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UN Experts: Maguindanao massacre must be the start of a major reform process

2 December 2009
 
GENEVA -- The brutal killing of 57 people in Maguindanao, including some 30 journalists, should be seen as a watershed moment for the Philippines, according to two United Nations human rights experts. Philip Alston, Special Rapporteur on extrajudicial executions, and Frank La Rue, Special Rapporteur on freedom of opinion and expression, said that “the pre-meditated killing of political opponents, combined with a massive assault on the media, must be tackled at various levels that go well beyond standard murder investigations.”
 
In a statement, the two UN experts indicated that the initial responses of the Government had been encouraging. “The first step”, they noted, “is to ensure that the police investigation is comprehensive and independent, and employs the highest professional standards. It must also be followed by effective prosecutions of all those responsible for the killings.” They added, however, that the massacre also demanded a more extensive reflection on the elite family-dominated manipulation of the political processes and the need to eliminate such practices in order to assure the future of democracy in the Philippines.
 
“This will require a thorough-going investigation of the broader context to be undertaken by a credible and independent body, appointed with full legal powers to carry out an effective inquiry and make recommendations.” The UN experts expressed their particular dismay at the wholesale killings of journalists and emphasized that any broader inquiry into the political system would need to focus on the ways and means of enhancing protection for journalists in the future.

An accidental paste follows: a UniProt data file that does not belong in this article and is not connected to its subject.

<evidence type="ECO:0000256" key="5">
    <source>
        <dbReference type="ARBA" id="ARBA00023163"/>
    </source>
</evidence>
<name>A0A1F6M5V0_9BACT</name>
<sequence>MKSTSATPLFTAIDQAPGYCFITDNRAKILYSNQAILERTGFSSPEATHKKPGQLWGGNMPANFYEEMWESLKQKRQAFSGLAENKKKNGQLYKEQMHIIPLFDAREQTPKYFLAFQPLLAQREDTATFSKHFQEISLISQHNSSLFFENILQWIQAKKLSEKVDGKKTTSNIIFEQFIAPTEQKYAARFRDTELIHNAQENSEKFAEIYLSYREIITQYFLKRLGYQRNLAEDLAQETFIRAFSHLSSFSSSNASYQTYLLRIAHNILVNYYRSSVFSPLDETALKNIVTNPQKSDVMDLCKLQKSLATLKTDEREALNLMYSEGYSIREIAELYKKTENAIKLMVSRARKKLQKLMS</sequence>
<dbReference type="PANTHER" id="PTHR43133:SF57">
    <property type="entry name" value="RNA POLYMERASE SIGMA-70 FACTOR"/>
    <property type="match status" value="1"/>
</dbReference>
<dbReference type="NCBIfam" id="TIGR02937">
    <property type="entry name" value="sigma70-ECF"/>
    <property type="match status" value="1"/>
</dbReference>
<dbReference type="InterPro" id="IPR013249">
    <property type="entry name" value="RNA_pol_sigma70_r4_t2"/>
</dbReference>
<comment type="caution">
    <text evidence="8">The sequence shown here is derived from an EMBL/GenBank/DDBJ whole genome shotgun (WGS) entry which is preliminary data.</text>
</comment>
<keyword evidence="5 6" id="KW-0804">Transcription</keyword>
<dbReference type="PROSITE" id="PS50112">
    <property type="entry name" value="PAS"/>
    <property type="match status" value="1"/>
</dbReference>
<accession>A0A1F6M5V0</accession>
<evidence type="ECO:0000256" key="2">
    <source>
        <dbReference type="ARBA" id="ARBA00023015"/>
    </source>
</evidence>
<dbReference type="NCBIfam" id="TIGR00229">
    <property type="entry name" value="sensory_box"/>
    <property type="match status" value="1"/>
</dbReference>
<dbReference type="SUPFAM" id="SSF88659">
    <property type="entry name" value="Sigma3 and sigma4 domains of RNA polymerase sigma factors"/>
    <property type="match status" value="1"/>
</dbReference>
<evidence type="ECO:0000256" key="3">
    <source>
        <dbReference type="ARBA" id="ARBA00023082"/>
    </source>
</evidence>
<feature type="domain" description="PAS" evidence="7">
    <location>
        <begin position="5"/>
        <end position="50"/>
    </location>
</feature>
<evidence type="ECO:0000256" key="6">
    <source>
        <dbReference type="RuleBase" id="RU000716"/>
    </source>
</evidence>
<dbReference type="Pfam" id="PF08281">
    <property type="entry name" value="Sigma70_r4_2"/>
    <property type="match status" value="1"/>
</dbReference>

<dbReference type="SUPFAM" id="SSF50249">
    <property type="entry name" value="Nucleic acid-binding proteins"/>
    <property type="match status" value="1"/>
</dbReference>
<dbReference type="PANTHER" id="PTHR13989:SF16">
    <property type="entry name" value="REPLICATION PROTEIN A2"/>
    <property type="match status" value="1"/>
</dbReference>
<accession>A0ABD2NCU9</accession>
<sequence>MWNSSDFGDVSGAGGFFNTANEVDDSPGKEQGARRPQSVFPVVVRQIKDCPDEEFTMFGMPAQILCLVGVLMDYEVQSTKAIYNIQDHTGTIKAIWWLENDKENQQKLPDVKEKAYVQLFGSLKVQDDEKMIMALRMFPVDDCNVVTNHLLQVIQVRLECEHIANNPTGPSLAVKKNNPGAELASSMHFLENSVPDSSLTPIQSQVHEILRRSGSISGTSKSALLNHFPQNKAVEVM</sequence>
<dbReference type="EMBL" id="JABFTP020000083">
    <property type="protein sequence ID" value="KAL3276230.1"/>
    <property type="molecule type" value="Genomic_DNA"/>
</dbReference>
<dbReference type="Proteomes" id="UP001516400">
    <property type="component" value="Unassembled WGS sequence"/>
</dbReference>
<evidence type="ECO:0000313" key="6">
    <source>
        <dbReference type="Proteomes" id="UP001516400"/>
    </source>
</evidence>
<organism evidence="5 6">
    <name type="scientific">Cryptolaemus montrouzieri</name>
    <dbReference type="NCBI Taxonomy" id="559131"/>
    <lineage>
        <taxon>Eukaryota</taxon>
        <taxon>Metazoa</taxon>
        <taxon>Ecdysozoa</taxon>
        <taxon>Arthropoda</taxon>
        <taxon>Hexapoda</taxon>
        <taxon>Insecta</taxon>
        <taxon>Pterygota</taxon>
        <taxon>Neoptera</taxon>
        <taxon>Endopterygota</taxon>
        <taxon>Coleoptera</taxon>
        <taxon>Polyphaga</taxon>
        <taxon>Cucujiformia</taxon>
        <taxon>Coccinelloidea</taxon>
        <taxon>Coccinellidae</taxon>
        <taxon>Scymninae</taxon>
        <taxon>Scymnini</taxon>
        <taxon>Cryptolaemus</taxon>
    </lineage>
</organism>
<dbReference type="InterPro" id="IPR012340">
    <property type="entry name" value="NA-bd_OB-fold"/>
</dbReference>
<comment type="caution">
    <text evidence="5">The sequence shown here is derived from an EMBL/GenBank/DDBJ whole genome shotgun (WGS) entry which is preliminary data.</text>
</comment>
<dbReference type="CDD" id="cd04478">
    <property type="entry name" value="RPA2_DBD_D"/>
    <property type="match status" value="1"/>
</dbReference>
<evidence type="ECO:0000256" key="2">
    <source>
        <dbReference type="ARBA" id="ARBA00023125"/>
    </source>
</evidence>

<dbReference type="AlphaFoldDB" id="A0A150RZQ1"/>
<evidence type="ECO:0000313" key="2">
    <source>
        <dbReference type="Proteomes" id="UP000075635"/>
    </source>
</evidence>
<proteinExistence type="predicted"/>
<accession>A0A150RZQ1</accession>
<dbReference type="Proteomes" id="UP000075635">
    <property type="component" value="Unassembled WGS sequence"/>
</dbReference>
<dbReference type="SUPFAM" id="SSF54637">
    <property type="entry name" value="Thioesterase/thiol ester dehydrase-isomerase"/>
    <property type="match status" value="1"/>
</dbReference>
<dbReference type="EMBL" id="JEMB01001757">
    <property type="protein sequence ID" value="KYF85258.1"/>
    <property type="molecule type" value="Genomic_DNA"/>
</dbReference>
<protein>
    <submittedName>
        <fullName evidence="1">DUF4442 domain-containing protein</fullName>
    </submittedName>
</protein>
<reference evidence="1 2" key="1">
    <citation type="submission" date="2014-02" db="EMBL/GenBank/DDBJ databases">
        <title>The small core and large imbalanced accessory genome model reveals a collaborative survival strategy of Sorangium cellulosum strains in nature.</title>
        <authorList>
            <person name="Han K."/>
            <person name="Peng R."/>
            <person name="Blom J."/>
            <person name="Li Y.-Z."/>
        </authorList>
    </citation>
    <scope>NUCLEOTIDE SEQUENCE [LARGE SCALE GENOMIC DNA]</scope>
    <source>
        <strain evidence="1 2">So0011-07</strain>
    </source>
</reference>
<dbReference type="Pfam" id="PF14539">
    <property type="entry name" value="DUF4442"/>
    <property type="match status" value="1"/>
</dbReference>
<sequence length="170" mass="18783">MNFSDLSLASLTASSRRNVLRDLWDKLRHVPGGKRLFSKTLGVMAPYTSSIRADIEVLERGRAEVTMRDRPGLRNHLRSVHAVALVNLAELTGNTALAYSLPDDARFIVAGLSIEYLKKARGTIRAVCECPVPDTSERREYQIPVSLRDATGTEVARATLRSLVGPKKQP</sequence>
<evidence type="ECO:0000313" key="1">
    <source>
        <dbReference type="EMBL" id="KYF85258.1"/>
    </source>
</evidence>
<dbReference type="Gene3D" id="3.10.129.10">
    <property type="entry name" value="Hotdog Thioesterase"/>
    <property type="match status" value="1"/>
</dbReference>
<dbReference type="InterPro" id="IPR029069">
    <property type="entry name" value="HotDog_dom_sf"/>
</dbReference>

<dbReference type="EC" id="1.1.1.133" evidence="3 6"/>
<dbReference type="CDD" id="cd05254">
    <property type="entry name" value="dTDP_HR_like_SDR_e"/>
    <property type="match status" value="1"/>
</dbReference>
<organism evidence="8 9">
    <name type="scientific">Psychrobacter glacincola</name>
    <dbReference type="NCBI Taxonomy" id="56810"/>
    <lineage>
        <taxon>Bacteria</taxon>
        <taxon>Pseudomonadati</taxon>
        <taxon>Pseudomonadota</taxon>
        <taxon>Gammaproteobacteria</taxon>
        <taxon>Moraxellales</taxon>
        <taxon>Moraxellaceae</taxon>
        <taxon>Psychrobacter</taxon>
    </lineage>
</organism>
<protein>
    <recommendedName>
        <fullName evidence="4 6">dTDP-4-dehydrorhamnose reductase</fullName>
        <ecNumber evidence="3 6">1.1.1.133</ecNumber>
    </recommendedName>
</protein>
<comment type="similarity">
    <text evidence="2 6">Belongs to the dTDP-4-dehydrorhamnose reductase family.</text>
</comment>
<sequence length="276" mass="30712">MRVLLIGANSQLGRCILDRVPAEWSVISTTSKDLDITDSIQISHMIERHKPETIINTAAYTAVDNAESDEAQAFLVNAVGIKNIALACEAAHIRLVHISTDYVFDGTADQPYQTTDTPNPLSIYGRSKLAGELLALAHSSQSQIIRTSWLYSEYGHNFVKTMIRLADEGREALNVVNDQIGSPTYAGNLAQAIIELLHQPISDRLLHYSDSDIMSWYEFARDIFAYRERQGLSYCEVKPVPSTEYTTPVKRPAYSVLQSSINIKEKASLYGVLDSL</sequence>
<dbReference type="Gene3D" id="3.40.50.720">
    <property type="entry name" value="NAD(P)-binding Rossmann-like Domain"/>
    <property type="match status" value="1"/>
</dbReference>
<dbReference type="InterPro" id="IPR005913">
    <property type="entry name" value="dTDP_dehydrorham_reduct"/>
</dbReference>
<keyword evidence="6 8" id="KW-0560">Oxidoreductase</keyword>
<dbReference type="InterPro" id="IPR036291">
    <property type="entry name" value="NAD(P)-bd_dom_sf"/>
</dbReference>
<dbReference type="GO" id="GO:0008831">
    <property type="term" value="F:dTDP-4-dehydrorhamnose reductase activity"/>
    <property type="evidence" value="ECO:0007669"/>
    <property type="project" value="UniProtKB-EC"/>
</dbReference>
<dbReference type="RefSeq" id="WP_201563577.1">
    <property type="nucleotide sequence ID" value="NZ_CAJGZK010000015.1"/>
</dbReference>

A third, but even more urgent step is also required according to the UN experts. “Elections in the Philippines have traditionally become occasions for widespread extrajudicial executions of political opponents. There is every indication that the run-up to the May elections will sound the death knell for many political activists.” Alston and La Rue added that “the Government should acknowledge this likelihood and immediately establish a high-level task force, with broad political support, to identify the measures that should be taken to prevent killings that occur in the lead-up to the elections”.
 
“The Maguindinao killings are a tragedy of the first order”, said the experts. But the challenge now is to go beyond a criminal law response and to take measures designed to protect the media in particular, and freedom of expression in general, and to prevent election-related violence in the months ahead. “The international community will be monitoring the Government’s response very carefully”, they added.